• “As happy as the resolution may seem, the steps that Texas took are illegal in other places where public pensions are imperiling the finances of cities and states. Illinois, California, Oregon, Pennsylvania and Kansas are among the states where, by law, public pensions cannot be reduced — not even the pensions that current workers hope to earn in the future.”
  • “That doctrine, known as the California Rule, explains why California cities like Vallejo and Stockton reduced their payments to other creditors when they went into bankruptcy but did not touch their workers’ costly pension plans.”
  • “Both cities were spurred to act by the risk of credit downgrades and by a recent accounting change that calls for cities to calculate the number of years before their pension funds will run out of money — a once-unthinkable catastrophe that has come to pass in Prichard, Ala.; Central Falls, R.I.; and now Puerto Rico.”
  • “Those developments — and Detroit’s bankruptcy — have shown that Washington will not bail out government pension funds that go bust; officials had to patch together money from other sources, and even then, the retirees of Prichard, Central Falls and Detroit had their benefits cut. Cuts are expected soon in Puerto Rico, too.”

China

WSJ – Baidu’s Turn as a Bank Is Unwelcome – Jacky Wong 6/1

  • “Everything is a bank in China these days it seems—even its biggest internet search engine.”
  • “Eager to get a bigger slice of the pie, Baidu has been aggressively selling its own wealth management products. Assets in its financial services business had more than doubled to $3.7 billion by the end of March from three months previously, according to Fitch. It has also been offering microloans, many of them unsecured, to consumers who may be unable to borrow from banks.”
  • “Fitch, rightly, is worried that Baidu is running the same risk as China’s banks: its aggressive selling of investment products and microloans could come back to bite the company if there is a wave of defaults. Baidu has around $5 billion of net cash to cover any losses. But with its core search business stagnant, investors shouldn’t welcome Baidu taking on such new risks.”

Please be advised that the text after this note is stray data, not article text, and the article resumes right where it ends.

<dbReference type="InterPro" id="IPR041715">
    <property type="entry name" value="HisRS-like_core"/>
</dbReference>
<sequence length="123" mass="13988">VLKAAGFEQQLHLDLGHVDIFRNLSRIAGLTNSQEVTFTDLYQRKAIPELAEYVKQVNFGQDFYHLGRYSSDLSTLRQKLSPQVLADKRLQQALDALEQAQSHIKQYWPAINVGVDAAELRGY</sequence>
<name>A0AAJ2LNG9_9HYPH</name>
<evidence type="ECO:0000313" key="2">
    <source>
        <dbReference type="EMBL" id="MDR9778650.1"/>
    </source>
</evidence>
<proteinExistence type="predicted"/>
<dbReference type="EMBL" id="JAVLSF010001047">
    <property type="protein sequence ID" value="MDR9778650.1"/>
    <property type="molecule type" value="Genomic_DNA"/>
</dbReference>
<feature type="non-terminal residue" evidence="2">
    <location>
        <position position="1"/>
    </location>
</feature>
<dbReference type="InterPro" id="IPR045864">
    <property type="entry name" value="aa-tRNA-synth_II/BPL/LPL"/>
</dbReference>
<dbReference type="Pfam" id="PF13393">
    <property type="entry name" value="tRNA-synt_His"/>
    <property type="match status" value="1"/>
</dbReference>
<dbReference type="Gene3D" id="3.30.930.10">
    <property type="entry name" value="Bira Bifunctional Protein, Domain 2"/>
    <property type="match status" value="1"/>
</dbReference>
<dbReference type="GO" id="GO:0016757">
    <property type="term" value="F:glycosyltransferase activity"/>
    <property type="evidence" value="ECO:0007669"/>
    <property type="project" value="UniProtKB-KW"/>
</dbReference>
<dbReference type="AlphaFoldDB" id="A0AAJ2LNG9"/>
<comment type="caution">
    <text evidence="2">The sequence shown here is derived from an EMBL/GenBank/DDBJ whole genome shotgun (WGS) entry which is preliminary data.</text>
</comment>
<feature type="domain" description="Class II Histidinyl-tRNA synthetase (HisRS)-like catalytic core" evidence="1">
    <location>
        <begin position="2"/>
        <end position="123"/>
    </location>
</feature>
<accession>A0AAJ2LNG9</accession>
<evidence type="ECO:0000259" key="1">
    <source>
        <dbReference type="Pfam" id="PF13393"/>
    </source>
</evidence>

FT – Billionaire Anbang boss Wu Xiaohui barred from leaving China – Henny Sender and Lucy Hornby 6/2

Puerto Rico

Bloomberg – Puerto Rico’s Exodus Is Speeding the Island’s Economic Collapse – Jonathan Levin and Rebecca Spalding 6/2

  • “The choice is heartbreaking: stay to help other families, or leave to help your own.” 
  • “That’s the calculation thousands in Puerto Rico are making. The bankruptcy of the U.S. commonwealth, the culmination of years of decline, has accelerated an exodus that’s adding to the island’s economic misery.”
  • “The population drop is astonishing. The island has lost 2% of its people in each of the past three years. A comparable departure from the 50 states would mean 18 million people moving out since 2013. About 400,000 fewer Puerto Ricans live on an island of 3.4 million today compared with a decade ago, when its economy began contracting.” 
  • “The departures have trapped Puerto Rico in a downward spiral. A grinding recession, with joblessness at 11.5%, and $74 billion mountain of debt that pushed the island to insolvency has made collecting taxes key to an economic rebound. At the same time, more Puerto Ricans from all walks of life are moving away to better their lives, meaning government revenue is dwindling.”
  • “Puerto Rico’s bond debt has grown 87% since 2006. A simple way for individual islanders to avoid having to pay it is to move to the mainland.”
  • “The government doesn’t seem to have come to grips with the outflow. Puerto Rico’s turnaround plan — a path to sustainability approved by a U.S. oversight board — assumes the population will shrink just 0.2% each year for the next decade. It uses that number as the basis for its projections of tax receipts and economic growth.”
  • Further, “the exodus isn’t confined to professionals. Among the throngs leaving are construction workers and taxi drivers. Research by the Federal Reserve Bank of New York found that college graduates make up roughly the same proportion of emigres as they do in the island’s general population, suggesting that the departures have touched every corner of the commonwealth.”
  • “While migration is the main driver in population fluctuation, a declining fertility rate isn’t helping either. The natural population increase — excess births over deaths — fell to 3,000 last year from 20,000 a decade ago, as families facing poorer economic prospects and the threat of the Zika virus put off having kids. At the same time, younger generations of child-bearing age are more likely to take off for the mainland.”
  • Seems like the only way to stop this trend is to make Puerto Rico a full-fledged state. Question is whether or not all the vested parties are willing to go along with it.

South America

WSJ – Daily Shot: Brazil GDP 6/1